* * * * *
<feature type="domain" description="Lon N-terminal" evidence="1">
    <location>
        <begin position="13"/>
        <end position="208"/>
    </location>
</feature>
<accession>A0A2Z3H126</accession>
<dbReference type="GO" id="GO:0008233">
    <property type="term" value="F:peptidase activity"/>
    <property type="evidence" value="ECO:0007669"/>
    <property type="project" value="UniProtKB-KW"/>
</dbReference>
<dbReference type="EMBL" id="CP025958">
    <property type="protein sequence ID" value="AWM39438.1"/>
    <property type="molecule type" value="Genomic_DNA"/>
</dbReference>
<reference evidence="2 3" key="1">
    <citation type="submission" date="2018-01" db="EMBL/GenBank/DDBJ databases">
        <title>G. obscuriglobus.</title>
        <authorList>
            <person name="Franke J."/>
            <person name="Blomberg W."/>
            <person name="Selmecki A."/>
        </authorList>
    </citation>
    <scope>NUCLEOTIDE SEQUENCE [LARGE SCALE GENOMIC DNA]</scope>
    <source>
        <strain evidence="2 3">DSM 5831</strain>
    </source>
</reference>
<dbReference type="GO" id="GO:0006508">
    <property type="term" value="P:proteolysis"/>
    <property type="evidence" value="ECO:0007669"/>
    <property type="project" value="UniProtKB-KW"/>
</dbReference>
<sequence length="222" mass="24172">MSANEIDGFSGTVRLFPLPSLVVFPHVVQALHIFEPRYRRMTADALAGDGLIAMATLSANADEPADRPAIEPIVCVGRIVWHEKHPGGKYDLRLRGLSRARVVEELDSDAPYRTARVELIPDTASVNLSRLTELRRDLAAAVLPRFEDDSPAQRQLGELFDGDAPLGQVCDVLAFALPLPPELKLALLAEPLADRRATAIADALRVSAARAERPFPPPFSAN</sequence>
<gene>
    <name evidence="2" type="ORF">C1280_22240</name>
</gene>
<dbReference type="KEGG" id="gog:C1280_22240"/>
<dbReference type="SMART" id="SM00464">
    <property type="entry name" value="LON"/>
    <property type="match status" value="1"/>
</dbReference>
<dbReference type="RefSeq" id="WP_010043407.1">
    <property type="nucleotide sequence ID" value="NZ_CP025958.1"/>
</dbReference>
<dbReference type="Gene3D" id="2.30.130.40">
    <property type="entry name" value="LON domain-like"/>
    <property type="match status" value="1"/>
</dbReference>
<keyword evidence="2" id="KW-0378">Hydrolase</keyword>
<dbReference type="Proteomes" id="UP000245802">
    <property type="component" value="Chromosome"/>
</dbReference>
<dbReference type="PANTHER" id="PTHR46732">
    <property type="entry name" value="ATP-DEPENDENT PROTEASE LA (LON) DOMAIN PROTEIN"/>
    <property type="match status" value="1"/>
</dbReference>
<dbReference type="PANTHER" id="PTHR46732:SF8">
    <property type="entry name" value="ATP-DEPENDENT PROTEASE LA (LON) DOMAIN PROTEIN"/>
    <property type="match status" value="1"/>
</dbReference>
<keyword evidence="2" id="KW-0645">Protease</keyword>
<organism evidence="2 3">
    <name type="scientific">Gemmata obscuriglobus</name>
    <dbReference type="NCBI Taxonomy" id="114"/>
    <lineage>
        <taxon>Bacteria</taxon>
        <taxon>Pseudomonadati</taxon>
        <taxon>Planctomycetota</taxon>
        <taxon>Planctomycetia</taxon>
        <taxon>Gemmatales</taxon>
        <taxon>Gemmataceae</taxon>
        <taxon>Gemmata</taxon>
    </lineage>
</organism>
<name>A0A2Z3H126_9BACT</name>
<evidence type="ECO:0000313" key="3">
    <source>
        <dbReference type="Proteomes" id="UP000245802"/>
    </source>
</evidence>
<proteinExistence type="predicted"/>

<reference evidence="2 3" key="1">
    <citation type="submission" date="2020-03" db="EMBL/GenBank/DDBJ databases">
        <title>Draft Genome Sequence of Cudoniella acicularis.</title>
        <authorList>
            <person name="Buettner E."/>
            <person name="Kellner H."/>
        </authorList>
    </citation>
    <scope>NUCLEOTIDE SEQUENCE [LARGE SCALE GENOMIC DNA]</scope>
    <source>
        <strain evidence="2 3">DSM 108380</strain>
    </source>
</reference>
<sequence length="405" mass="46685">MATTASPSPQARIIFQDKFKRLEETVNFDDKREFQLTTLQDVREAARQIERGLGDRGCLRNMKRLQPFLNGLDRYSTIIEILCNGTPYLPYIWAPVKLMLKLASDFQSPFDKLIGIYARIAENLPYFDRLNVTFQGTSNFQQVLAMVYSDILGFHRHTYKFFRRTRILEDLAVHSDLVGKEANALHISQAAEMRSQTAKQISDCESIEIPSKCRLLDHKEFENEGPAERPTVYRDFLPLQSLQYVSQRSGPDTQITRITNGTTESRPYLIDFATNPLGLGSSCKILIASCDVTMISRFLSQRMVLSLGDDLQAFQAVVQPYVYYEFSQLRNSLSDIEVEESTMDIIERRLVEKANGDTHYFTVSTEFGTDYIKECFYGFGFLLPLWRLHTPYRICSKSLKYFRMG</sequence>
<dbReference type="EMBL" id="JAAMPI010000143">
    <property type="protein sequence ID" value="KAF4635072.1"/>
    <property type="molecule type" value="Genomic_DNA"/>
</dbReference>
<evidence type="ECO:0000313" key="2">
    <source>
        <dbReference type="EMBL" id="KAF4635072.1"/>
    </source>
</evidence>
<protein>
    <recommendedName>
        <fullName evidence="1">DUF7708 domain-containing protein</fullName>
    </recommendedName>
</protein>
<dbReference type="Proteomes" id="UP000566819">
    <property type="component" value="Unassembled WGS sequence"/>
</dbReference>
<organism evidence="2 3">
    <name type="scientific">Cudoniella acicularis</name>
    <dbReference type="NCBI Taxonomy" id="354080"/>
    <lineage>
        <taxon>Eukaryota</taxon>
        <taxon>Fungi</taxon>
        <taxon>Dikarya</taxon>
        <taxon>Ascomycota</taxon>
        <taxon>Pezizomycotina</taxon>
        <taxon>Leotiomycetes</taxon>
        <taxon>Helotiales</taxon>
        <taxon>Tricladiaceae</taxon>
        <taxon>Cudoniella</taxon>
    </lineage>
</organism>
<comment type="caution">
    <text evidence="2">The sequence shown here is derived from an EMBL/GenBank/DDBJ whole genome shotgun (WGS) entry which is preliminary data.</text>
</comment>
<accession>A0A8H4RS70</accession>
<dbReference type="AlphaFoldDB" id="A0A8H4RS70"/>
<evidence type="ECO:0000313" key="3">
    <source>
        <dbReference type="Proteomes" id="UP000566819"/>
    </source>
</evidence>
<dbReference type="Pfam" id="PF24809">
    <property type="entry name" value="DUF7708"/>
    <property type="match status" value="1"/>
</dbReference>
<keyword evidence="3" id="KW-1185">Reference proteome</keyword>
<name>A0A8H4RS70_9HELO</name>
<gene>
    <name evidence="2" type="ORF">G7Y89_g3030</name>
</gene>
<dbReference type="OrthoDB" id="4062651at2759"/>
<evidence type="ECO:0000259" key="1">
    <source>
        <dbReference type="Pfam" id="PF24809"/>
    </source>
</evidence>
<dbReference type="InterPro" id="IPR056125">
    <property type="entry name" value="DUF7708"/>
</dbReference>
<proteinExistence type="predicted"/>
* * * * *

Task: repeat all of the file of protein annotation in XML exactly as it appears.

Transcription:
<feature type="domain" description="Lon N-terminal" evidence="1">
    <location>
        <begin position="13"/>
        <end position="208"/>
    </location>
</feature>
<accession>A0A2Z3H126</accession>
<dbReference type="GO" id="GO:0008233">
    <property type="term" value="F:peptidase activity"/>
    <property type="evidence" value="ECO:0007669"/>
    <property type="project" value="UniProtKB-KW"/>
</dbReference>
<dbReference type="EMBL" id="CP025958">
    <property type="protein sequence ID" value="AWM39438.1"/>
    <property type="molecule type" value="Genomic_DNA"/>
</dbReference>
<reference evidence="2 3" key="1">
    <citation type="submission" date="2018-01" db="EMBL/GenBank/DDBJ databases">
        <title>G. obscuriglobus.</title>
        <authorList>
            <person name="Franke J."/>
            <person name="Blomberg W."/>
            <person name="Selmecki A."/>
        </authorList>
    </citation>
    <scope>NUCLEOTIDE SEQUENCE [LARGE SCALE GENOMIC DNA]</scope>
    <source>
        <strain evidence="2 3">DSM 5831</strain>
    </source>
</reference>
<dbReference type="GO" id="GO:0006508">
    <property type="term" value="P:proteolysis"/>
    <property type="evidence" value="ECO:0007669"/>
    <property type="project" value="UniProtKB-KW"/>
</dbReference>
<sequence length="222" mass="24172">MSANEIDGFSGTVRLFPLPSLVVFPHVVQALHIFEPRYRRMTADALAGDGLIAMATLSANADEPADRPAIEPIVCVGRIVWHEKHPGGKYDLRLRGLSRARVVEELDSDAPYRTARVELIPDTASVNLSRLTELRRDLAAAVLPRFEDDSPAQRQLGELFDGDAPLGQVCDVLAFALPLPPELKLALLAEPLADRRATAIADALRVSAARAERPFPPPFSAN</sequence>
<gene>
    <name evidence="2" type="ORF">C1280_22240</name>
</gene>
<dbReference type="KEGG" id="gog:C1280_22240"/>
<dbReference type="SMART" id="SM00464">
    <property type="entry name" value="LON"/>
    <property type="match status" value="1"/>
</dbReference>
<dbReference type="RefSeq" id="WP_010043407.1">
    <property type="nucleotide sequence ID" value="NZ_CP025958.1"/>
</dbReference>
<dbReference type="Gene3D" id="2.30.130.40">
    <property type="entry name" value="LON domain-like"/>
    <property type="match status" value="1"/>
</dbReference>
<keyword evidence="2" id="KW-0378">Hydrolase</keyword>
<dbReference type="Proteomes" id="UP000245802">
    <property type="component" value="Chromosome"/>
</dbReference>
<dbReference type="PANTHER" id="PTHR46732">
    <property type="entry name" value="ATP-DEPENDENT PROTEASE LA (LON) DOMAIN PROTEIN"/>
    <property type="match status" value="1"/>
</dbReference>
<dbReference type="PANTHER" id="PTHR46732:SF8">
    <property type="entry name" value="ATP-DEPENDENT PROTEASE LA (LON) DOMAIN PROTEIN"/>
    <property type="match status" value="1"/>
</dbReference>
<keyword evidence="2" id="KW-0645">Protease</keyword>
<organism evidence="2 3">
    <name type="scientific">Gemmata obscuriglobus</name>
    <dbReference type="NCBI Taxonomy" id="114"/>
    <lineage>
        <taxon>Bacteria</taxon>
        <taxon>Pseudomonadati</taxon>
        <taxon>Planctomycetota</taxon>
        <taxon>Planctomycetia</taxon>
        <taxon>Gemmatales</taxon>
        <taxon>Gemmataceae</taxon>
        <taxon>Gemmata</taxon>
    </lineage>
</organism>
<name>A0A2Z3H126_9BACT</name>
<evidence type="ECO:0000313" key="3">
    <source>
        <dbReference type="Proteomes" id="UP000245802"/>
    </source>
</evidence>
<proteinExistence type="predicted"/>

<reference evidence="2 3" key="1">
    <citation type="submission" date="2020-03" db="EMBL/GenBank/DDBJ databases">
        <title>Draft Genome Sequence of Cudoniella acicularis.</title>
        <authorList>
            <person name="Buettner E."/>
            <person name="Kellner H."/>
        </authorList>
    </citation>
    <scope>NUCLEOTIDE SEQUENCE [LARGE SCALE GENOMIC DNA]</scope>
    <source>
        <strain evidence="2 3">DSM 108380</strain>
    </source>
</reference>
<sequence length="405" mass="46685">MATTASPSPQARIIFQDKFKRLEETVNFDDKREFQLTTLQDVREAARQIERGLGDRGCLRNMKRLQPFLNGLDRYSTIIEILCNGTPYLPYIWAPVKLMLKLASDFQSPFDKLIGIYARIAENLPYFDRLNVTFQGTSNFQQVLAMVYSDILGFHRHTYKFFRRTRILEDLAVHSDLVGKEANALHISQAAEMRSQTAKQISDCESIEIPSKCRLLDHKEFENEGPAERPTVYRDFLPLQSLQYVSQRSGPDTQITRITNGTTESRPYLIDFATNPLGLGSSCKILIASCDVTMISRFLSQRMVLSLGDDLQAFQAVVQPYVYYEFSQLRNSLSDIEVEESTMDIIERRLVEKANGDTHYFTVSTEFGTDYIKECFYGFGFLLPLWRLHTPYRICSKSLKYFRMG</sequence>
<dbReference type="EMBL" id="JAAMPI010000143">
    <property type="protein sequence ID" value="KAF4635072.1"/>
    <property type="molecule type" value="Genomic_DNA"/>
</dbReference>
<evidence type="ECO:0000313" key="2">
    <source>
        <dbReference type="EMBL" id="KAF4635072.1"/>
    </source>
</evidence>
<protein>
    <recommendedName>
        <fullName evidence="1">DUF7708 domain-containing protein</fullName>
    </recommendedName>
</protein>
<dbReference type="Proteomes" id="UP000566819">
    <property type="component" value="Unassembled WGS sequence"/>
</dbReference>
<organism evidence="2 3">
    <name type="scientific">Cudoniella acicularis</name>
    <dbReference type="NCBI Taxonomy" id="354080"/>
    <lineage>
        <taxon>Eukaryota</taxon>
        <taxon>Fungi</taxon>
        <taxon>Dikarya</taxon>
        <taxon>Ascomycota</taxon>
        <taxon>Pezizomycotina</taxon>
        <taxon>Leotiomycetes</taxon>
        <taxon>Helotiales</taxon>
        <taxon>Tricladiaceae</taxon>
        <taxon>Cudoniella</taxon>
    </lineage>
</organism>
<comment type="caution">
    <text evidence="2">The sequence shown here is derived from an EMBL/GenBank/DDBJ whole genome shotgun (WGS) entry which is preliminary data.</text>
</comment>
<accession>A0A8H4RS70</accession>
<dbReference type="AlphaFoldDB" id="A0A8H4RS70"/>
<evidence type="ECO:0000313" key="3">
    <source>
        <dbReference type="Proteomes" id="UP000566819"/>
    </source>
</evidence>
<dbReference type="Pfam" id="PF24809">
    <property type="entry name" value="DUF7708"/>
    <property type="match status" value="1"/>
</dbReference>
<keyword evidence="3" id="KW-1185">Reference proteome</keyword>
<name>A0A8H4RS70_9HELO</name>
<gene>
    <name evidence="2" type="ORF">G7Y89_g3030</name>
</gene>
<dbReference type="OrthoDB" id="4062651at2759"/>
<evidence type="ECO:0000259" key="1">
    <source>
        <dbReference type="Pfam" id="PF24809"/>
    </source>
</evidence>
<dbReference type="InterPro" id="IPR056125">
    <property type="entry name" value="DUF7708"/>
</dbReference>
<proteinExistence type="predicted"/>